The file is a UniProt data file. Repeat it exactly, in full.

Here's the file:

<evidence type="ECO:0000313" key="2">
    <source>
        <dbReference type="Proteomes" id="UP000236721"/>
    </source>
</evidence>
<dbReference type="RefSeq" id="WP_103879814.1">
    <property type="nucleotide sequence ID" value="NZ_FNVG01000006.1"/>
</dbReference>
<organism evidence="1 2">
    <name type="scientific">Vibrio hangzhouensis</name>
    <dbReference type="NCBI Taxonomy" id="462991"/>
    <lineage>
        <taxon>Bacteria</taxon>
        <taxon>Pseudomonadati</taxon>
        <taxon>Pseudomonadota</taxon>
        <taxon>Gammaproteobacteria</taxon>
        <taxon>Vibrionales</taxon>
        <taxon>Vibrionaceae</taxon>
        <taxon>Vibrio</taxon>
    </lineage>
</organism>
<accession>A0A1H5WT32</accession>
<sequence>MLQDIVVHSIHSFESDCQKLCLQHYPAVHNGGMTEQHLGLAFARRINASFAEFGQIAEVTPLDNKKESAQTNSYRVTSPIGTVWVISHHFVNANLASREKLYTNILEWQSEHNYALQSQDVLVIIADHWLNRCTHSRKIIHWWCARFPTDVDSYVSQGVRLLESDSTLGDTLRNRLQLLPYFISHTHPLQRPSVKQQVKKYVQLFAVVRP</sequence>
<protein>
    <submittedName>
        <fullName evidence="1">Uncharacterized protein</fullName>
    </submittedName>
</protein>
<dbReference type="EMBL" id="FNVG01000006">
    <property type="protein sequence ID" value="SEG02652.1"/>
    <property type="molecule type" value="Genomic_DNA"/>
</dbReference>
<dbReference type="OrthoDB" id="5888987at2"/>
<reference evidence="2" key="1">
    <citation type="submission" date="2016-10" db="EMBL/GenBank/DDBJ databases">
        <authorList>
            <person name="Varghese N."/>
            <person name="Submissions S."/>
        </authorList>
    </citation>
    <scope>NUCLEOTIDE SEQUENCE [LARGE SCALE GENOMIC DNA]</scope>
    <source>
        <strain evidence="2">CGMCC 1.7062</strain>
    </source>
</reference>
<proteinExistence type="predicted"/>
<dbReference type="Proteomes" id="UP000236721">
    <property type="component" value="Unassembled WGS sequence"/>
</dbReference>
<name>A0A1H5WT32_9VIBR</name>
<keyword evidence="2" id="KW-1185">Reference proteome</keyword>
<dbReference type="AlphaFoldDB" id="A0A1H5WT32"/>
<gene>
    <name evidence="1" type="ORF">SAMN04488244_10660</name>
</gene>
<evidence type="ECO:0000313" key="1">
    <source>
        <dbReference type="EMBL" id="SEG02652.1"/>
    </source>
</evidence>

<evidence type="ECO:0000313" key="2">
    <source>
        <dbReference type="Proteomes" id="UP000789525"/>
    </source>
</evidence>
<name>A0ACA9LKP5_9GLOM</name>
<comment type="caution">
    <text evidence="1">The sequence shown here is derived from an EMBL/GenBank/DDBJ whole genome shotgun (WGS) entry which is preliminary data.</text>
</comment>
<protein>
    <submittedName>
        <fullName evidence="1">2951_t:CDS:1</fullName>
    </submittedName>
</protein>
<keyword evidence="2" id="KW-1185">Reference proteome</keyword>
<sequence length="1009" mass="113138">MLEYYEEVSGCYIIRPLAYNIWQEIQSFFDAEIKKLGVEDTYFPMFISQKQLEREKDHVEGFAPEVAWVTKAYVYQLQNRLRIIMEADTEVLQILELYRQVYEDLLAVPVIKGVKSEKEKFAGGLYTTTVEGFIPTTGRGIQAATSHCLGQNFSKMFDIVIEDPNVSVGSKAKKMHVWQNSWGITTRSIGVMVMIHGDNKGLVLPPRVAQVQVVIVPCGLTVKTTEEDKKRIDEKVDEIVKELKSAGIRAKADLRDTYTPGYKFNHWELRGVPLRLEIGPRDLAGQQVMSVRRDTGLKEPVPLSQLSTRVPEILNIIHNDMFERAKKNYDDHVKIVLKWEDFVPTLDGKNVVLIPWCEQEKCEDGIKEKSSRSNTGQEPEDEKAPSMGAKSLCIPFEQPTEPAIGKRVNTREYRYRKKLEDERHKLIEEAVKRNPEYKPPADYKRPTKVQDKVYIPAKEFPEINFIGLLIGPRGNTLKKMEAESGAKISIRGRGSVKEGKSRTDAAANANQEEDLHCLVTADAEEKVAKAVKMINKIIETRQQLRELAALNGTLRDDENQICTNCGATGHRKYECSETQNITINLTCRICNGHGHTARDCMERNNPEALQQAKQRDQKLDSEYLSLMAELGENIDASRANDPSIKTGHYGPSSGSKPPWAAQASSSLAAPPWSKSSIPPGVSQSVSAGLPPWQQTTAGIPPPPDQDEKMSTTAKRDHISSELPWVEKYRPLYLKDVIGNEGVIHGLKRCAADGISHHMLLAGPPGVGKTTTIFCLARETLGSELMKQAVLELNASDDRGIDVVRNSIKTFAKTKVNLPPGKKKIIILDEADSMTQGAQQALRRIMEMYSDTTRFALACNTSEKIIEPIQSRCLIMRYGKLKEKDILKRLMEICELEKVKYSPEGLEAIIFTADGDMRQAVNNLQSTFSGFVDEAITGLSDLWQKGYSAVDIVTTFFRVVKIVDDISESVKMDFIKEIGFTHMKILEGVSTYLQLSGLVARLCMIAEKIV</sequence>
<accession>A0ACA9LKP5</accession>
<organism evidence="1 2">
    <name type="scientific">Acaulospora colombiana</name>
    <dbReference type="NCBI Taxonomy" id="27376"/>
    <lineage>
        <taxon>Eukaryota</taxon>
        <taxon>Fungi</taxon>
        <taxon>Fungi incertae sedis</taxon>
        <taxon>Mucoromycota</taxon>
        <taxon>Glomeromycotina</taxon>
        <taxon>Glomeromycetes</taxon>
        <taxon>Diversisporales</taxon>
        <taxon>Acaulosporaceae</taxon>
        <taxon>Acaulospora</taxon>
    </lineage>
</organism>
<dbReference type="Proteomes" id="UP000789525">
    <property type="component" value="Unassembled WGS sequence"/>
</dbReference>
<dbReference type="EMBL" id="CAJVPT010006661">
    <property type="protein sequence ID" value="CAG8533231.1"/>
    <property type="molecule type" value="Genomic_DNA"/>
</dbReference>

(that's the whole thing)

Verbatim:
<evidence type="ECO:0000313" key="2">
    <source>
        <dbReference type="Proteomes" id="UP000236721"/>
    </source>
</evidence>
<dbReference type="RefSeq" id="WP_103879814.1">
    <property type="nucleotide sequence ID" value="NZ_FNVG01000006.1"/>
</dbReference>
<organism evidence="1 2">
    <name type="scientific">Vibrio hangzhouensis</name>
    <dbReference type="NCBI Taxonomy" id="462991"/>
    <lineage>
        <taxon>Bacteria</taxon>
        <taxon>Pseudomonadati</taxon>
        <taxon>Pseudomonadota</taxon>
        <taxon>Gammaproteobacteria</taxon>
        <taxon>Vibrionales</taxon>
        <taxon>Vibrionaceae</taxon>
        <taxon>Vibrio</taxon>
    </lineage>
</organism>
<accession>A0A1H5WT32</accession>
<sequence>MLQDIVVHSIHSFESDCQKLCLQHYPAVHNGGMTEQHLGLAFARRINASFAEFGQIAEVTPLDNKKESAQTNSYRVTSPIGTVWVISHHFVNANLASREKLYTNILEWQSEHNYALQSQDVLVIIADHWLNRCTHSRKIIHWWCARFPTDVDSYVSQGVRLLESDSTLGDTLRNRLQLLPYFISHTHPLQRPSVKQQVKKYVQLFAVVRP</sequence>
<protein>
    <submittedName>
        <fullName evidence="1">Uncharacterized protein</fullName>
    </submittedName>
</protein>
<dbReference type="EMBL" id="FNVG01000006">
    <property type="protein sequence ID" value="SEG02652.1"/>
    <property type="molecule type" value="Genomic_DNA"/>
</dbReference>
<dbReference type="OrthoDB" id="5888987at2"/>
<reference evidence="2" key="1">
    <citation type="submission" date="2016-10" db="EMBL/GenBank/DDBJ databases">
        <authorList>
            <person name="Varghese N."/>
            <person name="Submissions S."/>
        </authorList>
    </citation>
    <scope>NUCLEOTIDE SEQUENCE [LARGE SCALE GENOMIC DNA]</scope>
    <source>
        <strain evidence="2">CGMCC 1.7062</strain>
    </source>
</reference>
<proteinExistence type="predicted"/>
<dbReference type="Proteomes" id="UP000236721">
    <property type="component" value="Unassembled WGS sequence"/>
</dbReference>
<name>A0A1H5WT32_9VIBR</name>
<keyword evidence="2" id="KW-1185">Reference proteome</keyword>
<dbReference type="AlphaFoldDB" id="A0A1H5WT32"/>
<gene>
    <name evidence="1" type="ORF">SAMN04488244_10660</name>
</gene>
<evidence type="ECO:0000313" key="1">
    <source>
        <dbReference type="EMBL" id="SEG02652.1"/>
    </source>
</evidence>

<evidence type="ECO:0000313" key="2">
    <source>
        <dbReference type="Proteomes" id="UP000789525"/>
    </source>
</evidence>
<name>A0ACA9LKP5_9GLOM</name>
<comment type="caution">
    <text evidence="1">The sequence shown here is derived from an EMBL/GenBank/DDBJ whole genome shotgun (WGS) entry which is preliminary data.</text>
</comment>
<protein>
    <submittedName>
        <fullName evidence="1">2951_t:CDS:1</fullName>
    </submittedName>
</protein>
<keyword evidence="2" id="KW-1185">Reference proteome</keyword>
<sequence length="1009" mass="113138">MLEYYEEVSGCYIIRPLAYNIWQEIQSFFDAEIKKLGVEDTYFPMFISQKQLEREKDHVEGFAPEVAWVTKAYVYQLQNRLRIIMEADTEVLQILELYRQVYEDLLAVPVIKGVKSEKEKFAGGLYTTTVEGFIPTTGRGIQAATSHCLGQNFSKMFDIVIEDPNVSVGSKAKKMHVWQNSWGITTRSIGVMVMIHGDNKGLVLPPRVAQVQVVIVPCGLTVKTTEEDKKRIDEKVDEIVKELKSAGIRAKADLRDTYTPGYKFNHWELRGVPLRLEIGPRDLAGQQVMSVRRDTGLKEPVPLSQLSTRVPEILNIIHNDMFERAKKNYDDHVKIVLKWEDFVPTLDGKNVVLIPWCEQEKCEDGIKEKSSRSNTGQEPEDEKAPSMGAKSLCIPFEQPTEPAIGKRVNTREYRYRKKLEDERHKLIEEAVKRNPEYKPPADYKRPTKVQDKVYIPAKEFPEINFIGLLIGPRGNTLKKMEAESGAKISIRGRGSVKEGKSRTDAAANANQEEDLHCLVTADAEEKVAKAVKMINKIIETRQQLRELAALNGTLRDDENQICTNCGATGHRKYECSETQNITINLTCRICNGHGHTARDCMERNNPEALQQAKQRDQKLDSEYLSLMAELGENIDASRANDPSIKTGHYGPSSGSKPPWAAQASSSLAAPPWSKSSIPPGVSQSVSAGLPPWQQTTAGIPPPPDQDEKMSTTAKRDHISSELPWVEKYRPLYLKDVIGNEGVIHGLKRCAADGISHHMLLAGPPGVGKTTTIFCLARETLGSELMKQAVLELNASDDRGIDVVRNSIKTFAKTKVNLPPGKKKIIILDEADSMTQGAQQALRRIMEMYSDTTRFALACNTSEKIIEPIQSRCLIMRYGKLKEKDILKRLMEICELEKVKYSPEGLEAIIFTADGDMRQAVNNLQSTFSGFVDEAITGLSDLWQKGYSAVDIVTTFFRVVKIVDDISESVKMDFIKEIGFTHMKILEGVSTYLQLSGLVARLCMIAEKIV</sequence>
<accession>A0ACA9LKP5</accession>
<organism evidence="1 2">
    <name type="scientific">Acaulospora colombiana</name>
    <dbReference type="NCBI Taxonomy" id="27376"/>
    <lineage>
        <taxon>Eukaryota</taxon>
        <taxon>Fungi</taxon>
        <taxon>Fungi incertae sedis</taxon>
        <taxon>Mucoromycota</taxon>
        <taxon>Glomeromycotina</taxon>
        <taxon>Glomeromycetes</taxon>
        <taxon>Diversisporales</taxon>
        <taxon>Acaulosporaceae</taxon>
        <taxon>Acaulospora</taxon>
    </lineage>
</organism>
<dbReference type="Proteomes" id="UP000789525">
    <property type="component" value="Unassembled WGS sequence"/>
</dbReference>
<dbReference type="EMBL" id="CAJVPT010006661">
    <property type="protein sequence ID" value="CAG8533231.1"/>
    <property type="molecule type" value="Genomic_DNA"/>
</dbReference>